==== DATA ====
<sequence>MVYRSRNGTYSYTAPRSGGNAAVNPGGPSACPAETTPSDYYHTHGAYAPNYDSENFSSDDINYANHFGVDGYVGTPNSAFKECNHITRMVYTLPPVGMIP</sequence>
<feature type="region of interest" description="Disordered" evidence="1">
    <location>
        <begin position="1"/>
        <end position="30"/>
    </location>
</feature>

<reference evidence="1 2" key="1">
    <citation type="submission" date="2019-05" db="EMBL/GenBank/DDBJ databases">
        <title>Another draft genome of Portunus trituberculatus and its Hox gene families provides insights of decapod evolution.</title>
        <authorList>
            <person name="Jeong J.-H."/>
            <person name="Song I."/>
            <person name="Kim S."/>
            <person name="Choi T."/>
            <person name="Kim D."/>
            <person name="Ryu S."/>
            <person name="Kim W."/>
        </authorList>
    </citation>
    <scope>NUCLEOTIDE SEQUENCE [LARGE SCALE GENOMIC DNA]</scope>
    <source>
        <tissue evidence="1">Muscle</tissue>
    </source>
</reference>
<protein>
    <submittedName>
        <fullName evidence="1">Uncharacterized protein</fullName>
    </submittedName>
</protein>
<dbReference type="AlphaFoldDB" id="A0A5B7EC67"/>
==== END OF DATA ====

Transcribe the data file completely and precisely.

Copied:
<sequence>MVYRSRNGTYSYTAPRSGGNAAVNPGGPSACPAETTPSDYYHTHGAYAPNYDSENFSSDDINYANHFGVDGYVGTPNSAFKECNHITRMVYTLPPVGMIP</sequence>
<feature type="region of interest" description="Disordered" evidence="1">
    <location>
        <begin position="1"/>
        <end position="30"/>
    </location>
</feature>

<reference evidence="1 2" key="1">
    <citation type="submission" date="2019-05" db="EMBL/GenBank/DDBJ databases">
        <title>Another draft genome of Portunus trituberculatus and its Hox gene families provides insights of decapod evolution.</title>
        <authorList>
            <person name="Jeong J.-H."/>
            <person name="Song I."/>
            <person name="Kim S."/>
            <person name="Choi T."/>
            <person name="Kim D."/>
            <person name="Ryu S."/>
            <person name="Kim W."/>
        </authorList>
    </citation>
    <scope>NUCLEOTIDE SEQUENCE [LARGE SCALE GENOMIC DNA]</scope>
    <source>
        <tissue evidence="1">Muscle</tissue>
    </source>
</reference>
<protein>
    <submittedName>
        <fullName evidence="1">Uncharacterized protein</fullName>
    </submittedName>
</protein>
<dbReference type="AlphaFoldDB" id="A0A5B7EC67"/>